In breezing through this update from CNN, I note they identify two assault rifles, and expanded capacity 30 round magazines were also involved. Clearly these are significant in mass shootings.
and from the Houston Chronicle: (my emphasis added - DG)
"Carson City Sheriff Ken Furlong said Sencion, 32, a 1997 graduate of South Lake Tahoe High School, had a history of mental health issues and had been on long-term medication.
Authorities were working to build a profile of his life and medical history.During a solemn news conference the day after the shooting, Furlong acknowledged investigators might never know what triggered the deadly attack, the worst in the history of this small capital city in the shadow of the majestic Sierra Nevada range."
and I think this reflects part of the problem, the attitude of people taking the law into their own hands, feeling they have the right to decide to end the life of another person rather than law enforcement and the courts having jurisdiction:
"There's so much hostilities," Fike said. "It's like a poison that has permeated our society."She also expressed sympathy for Sencion's family "who is in grief, too."Nathan Sours Sr. and his wife, Linda, drove 30 miles from Reno to pay their respects."This is my small token of gratitude," said Nathan Sours, a veteran who served in the Army and National Guard."They were helpless," he said of the unarmed guardsmen. "If I'd have been around I would have taken him out."
OR, Mr. Sours (what an appropriate name) YOU AND your wife might have both been killed instead.
Motive in Nevada IHOP shooting remains unclear
It remained unclear why a man opened fire at a Nevada IHOP restaurant and killed four people, including three Nevada National Guard members, before turning the gun on himself, authorities said Wednesday.
A total of 11 people were shot Tuesday, Carson City, Nevada, Sheriff Ken Furlong said. They included five uniformed Army National Guard members and six civilians, including suspect Eduardo Sencion, 32.
Since the number of military members and civilians was nearly equal, "we cannot conclude at this time that our military forces were being specifically targeted," Furlong told reporters.Sencion was carrying an assault rifle and a pistol when he went into the IHOP Tuesday morning, Furlong said. A second assault rifle was in his vehicle. Only the assault rifle he carried was fired, the sheriff said. An empty 30-round gun magazine and two other magazines also were recovered, Furlong said Tuesday night.While Sencion had no prior criminal history, his family told police he had a history of mental illness, Furlong said.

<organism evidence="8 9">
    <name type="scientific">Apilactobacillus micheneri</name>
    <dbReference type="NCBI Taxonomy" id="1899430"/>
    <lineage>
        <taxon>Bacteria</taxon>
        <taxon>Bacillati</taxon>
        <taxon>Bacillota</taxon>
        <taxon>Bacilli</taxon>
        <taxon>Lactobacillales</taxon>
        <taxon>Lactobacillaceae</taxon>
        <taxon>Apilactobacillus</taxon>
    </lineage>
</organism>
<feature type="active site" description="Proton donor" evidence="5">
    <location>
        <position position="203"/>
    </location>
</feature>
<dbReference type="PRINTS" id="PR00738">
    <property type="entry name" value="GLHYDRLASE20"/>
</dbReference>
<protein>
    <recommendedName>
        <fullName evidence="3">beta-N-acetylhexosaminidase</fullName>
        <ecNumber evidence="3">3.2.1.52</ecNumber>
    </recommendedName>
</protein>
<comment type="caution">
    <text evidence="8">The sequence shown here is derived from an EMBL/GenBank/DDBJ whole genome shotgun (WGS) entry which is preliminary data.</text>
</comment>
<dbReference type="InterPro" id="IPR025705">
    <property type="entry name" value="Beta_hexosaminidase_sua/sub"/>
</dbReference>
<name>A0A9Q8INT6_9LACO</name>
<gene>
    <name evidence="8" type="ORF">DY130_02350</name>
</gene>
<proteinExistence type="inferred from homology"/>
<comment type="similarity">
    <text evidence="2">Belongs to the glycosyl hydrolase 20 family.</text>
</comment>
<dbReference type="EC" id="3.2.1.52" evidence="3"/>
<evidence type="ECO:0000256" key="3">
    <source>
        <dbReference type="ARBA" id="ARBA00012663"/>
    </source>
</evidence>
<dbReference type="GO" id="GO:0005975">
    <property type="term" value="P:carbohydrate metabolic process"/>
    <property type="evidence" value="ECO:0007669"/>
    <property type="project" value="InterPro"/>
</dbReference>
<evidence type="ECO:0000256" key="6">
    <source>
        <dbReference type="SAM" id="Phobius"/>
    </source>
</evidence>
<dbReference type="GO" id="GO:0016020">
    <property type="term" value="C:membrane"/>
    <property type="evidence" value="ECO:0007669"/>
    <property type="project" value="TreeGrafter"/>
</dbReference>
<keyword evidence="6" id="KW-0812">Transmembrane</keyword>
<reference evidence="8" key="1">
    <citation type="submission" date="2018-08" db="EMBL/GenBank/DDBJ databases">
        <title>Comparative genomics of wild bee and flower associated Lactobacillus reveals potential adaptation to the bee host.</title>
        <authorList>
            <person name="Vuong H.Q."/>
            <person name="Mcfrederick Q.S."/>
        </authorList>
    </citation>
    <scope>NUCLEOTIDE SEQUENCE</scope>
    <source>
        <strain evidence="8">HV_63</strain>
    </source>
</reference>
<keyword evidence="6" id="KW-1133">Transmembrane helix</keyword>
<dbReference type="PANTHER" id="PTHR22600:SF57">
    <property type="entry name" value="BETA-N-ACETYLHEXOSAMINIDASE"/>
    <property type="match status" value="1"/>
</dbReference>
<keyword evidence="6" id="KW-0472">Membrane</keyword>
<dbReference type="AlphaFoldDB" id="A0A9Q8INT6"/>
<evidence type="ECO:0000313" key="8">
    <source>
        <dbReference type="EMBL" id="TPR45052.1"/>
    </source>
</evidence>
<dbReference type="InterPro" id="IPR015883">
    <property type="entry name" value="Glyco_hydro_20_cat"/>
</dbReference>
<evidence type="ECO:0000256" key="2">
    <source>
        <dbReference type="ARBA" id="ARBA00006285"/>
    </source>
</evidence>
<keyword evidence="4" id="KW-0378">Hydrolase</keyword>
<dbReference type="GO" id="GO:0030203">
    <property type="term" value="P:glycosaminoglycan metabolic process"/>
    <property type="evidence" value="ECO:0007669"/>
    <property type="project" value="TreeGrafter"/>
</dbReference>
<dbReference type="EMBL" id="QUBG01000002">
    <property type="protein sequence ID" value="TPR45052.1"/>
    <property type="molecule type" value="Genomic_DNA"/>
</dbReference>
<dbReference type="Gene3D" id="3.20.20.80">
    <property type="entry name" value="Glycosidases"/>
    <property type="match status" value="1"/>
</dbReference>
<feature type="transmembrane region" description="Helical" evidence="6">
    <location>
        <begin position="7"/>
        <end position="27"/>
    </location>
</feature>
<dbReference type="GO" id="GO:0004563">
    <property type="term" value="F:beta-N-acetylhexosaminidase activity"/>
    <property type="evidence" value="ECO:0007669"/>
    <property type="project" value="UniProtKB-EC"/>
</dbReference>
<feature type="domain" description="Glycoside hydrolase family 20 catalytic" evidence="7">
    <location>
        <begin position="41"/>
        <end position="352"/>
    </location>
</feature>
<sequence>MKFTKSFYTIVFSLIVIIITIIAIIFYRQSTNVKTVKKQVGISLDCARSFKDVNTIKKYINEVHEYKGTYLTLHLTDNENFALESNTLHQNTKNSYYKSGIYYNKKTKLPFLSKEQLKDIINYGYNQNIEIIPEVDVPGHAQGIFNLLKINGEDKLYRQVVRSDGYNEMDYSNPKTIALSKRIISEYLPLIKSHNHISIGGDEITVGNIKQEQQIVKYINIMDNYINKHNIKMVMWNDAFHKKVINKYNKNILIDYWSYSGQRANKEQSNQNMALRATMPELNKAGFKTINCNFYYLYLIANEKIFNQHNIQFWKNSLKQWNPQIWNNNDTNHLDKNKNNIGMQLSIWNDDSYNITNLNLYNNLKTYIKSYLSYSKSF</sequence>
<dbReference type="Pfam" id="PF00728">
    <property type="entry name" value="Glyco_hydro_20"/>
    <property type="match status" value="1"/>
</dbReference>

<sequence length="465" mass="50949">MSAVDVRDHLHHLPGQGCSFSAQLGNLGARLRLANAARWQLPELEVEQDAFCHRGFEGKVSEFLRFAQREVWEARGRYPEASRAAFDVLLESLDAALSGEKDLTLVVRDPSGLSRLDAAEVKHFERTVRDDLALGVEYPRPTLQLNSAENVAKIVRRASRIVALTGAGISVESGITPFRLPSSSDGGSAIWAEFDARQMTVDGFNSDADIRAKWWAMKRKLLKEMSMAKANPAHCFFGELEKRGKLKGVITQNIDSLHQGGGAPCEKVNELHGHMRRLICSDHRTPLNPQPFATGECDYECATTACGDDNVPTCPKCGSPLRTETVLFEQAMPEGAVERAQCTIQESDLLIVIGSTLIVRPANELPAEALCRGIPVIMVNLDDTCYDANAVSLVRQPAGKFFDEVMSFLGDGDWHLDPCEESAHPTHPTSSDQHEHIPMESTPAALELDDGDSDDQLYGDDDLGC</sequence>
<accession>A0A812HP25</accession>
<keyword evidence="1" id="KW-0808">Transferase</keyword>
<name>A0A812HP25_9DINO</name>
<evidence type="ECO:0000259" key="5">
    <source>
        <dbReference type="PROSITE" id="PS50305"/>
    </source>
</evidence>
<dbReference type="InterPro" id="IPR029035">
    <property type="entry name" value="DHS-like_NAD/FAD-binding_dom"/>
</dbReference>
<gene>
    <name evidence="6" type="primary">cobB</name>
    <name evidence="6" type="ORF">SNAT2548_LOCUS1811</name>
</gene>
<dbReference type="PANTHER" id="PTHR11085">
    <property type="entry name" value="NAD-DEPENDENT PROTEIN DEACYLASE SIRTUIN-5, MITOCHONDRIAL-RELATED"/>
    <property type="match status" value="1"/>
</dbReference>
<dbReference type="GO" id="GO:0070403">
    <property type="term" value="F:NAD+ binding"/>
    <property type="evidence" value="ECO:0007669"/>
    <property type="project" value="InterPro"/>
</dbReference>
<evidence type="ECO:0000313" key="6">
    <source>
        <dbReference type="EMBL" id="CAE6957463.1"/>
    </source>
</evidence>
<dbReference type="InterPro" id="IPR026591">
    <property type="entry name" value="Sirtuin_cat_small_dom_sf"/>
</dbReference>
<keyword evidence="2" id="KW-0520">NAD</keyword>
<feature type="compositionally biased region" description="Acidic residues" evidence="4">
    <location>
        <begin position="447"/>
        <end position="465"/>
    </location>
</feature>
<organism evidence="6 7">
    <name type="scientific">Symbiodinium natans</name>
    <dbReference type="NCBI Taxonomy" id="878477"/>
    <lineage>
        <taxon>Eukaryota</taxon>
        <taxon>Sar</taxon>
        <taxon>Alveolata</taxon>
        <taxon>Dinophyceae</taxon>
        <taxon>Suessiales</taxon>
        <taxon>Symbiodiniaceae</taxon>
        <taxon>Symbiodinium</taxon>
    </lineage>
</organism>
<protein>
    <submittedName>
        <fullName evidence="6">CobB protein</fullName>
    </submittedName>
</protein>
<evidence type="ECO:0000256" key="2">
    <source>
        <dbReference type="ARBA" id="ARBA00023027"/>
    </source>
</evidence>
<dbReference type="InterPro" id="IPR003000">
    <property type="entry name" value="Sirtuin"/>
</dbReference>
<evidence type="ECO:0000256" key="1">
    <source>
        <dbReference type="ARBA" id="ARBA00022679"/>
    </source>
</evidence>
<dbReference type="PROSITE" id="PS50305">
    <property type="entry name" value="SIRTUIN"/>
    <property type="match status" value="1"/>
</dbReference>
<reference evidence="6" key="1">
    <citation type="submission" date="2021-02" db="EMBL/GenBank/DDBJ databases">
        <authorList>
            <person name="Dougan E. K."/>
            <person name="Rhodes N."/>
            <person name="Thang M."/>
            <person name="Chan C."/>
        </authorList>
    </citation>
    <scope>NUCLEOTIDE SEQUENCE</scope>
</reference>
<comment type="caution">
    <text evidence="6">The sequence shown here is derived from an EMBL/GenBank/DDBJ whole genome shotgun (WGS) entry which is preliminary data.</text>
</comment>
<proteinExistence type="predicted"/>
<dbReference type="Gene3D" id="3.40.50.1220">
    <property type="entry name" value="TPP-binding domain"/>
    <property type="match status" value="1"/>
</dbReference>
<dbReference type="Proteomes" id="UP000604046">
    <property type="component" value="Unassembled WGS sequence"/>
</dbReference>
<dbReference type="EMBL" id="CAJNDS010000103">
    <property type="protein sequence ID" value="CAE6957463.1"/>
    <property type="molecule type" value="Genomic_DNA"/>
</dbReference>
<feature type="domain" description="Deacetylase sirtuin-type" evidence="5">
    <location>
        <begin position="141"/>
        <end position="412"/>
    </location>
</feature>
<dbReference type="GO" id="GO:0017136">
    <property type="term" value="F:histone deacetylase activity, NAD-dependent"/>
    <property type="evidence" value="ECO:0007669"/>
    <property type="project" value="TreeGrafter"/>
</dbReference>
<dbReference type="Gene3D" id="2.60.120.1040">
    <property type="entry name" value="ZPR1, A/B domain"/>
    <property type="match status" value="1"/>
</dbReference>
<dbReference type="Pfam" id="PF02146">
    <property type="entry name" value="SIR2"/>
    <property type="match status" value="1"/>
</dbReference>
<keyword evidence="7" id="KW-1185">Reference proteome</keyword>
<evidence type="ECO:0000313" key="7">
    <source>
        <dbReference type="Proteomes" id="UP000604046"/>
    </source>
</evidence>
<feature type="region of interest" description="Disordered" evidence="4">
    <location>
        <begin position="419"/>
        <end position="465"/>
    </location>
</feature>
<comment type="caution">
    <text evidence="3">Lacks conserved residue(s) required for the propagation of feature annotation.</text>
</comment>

"This is unquestionably the most devastating attack on our community in Carson City's history," the sheriff said. The city has not had a homicide in over three years, he said. "Yesterday, our town was shocked to the core."
Chilling 911 audio recordings were released Wednesday. One caller yells right before a barrage of gunshots is heard outside the IHOP. "He is shooting at us," the man says.
Sencion was born in Mexico but was a U.S. citizen, Furlong said.
Authorities released the names of the victims Wednesday. They are: Maj. Heath Kelly, 35, of Reno, Nevada; Sgt. 1st Class Miranda McElhiney, 31, also of Reno; Sgt. 1st Class Christian Riege, 38, of Carson City; and Florence Donovan Gunderson, 67, of South Lake Tahoe, California, a civilian who was at the restaurant with her husband, a retired Marine.
Kelly was a decorated field artillery officer, an Iraq veteran and a husband and father, said Brig. Gen. Bill Burks, adjutant general of the Nevada National Guard. He was an avid student of military history and was known for his "dry sense of humor."
McElhiney was a "fast riser" in the corps, with specialties in the medical, dental and human resources fields, Burks said. She also owned a small baking company and frequently provided cupcakes for corps events, he said.
Riege was deployed to Afghanistan from 2009 to 2010, and was a fitness buff and a father of three, Burks said. He also served in the U.S. Navy for two years.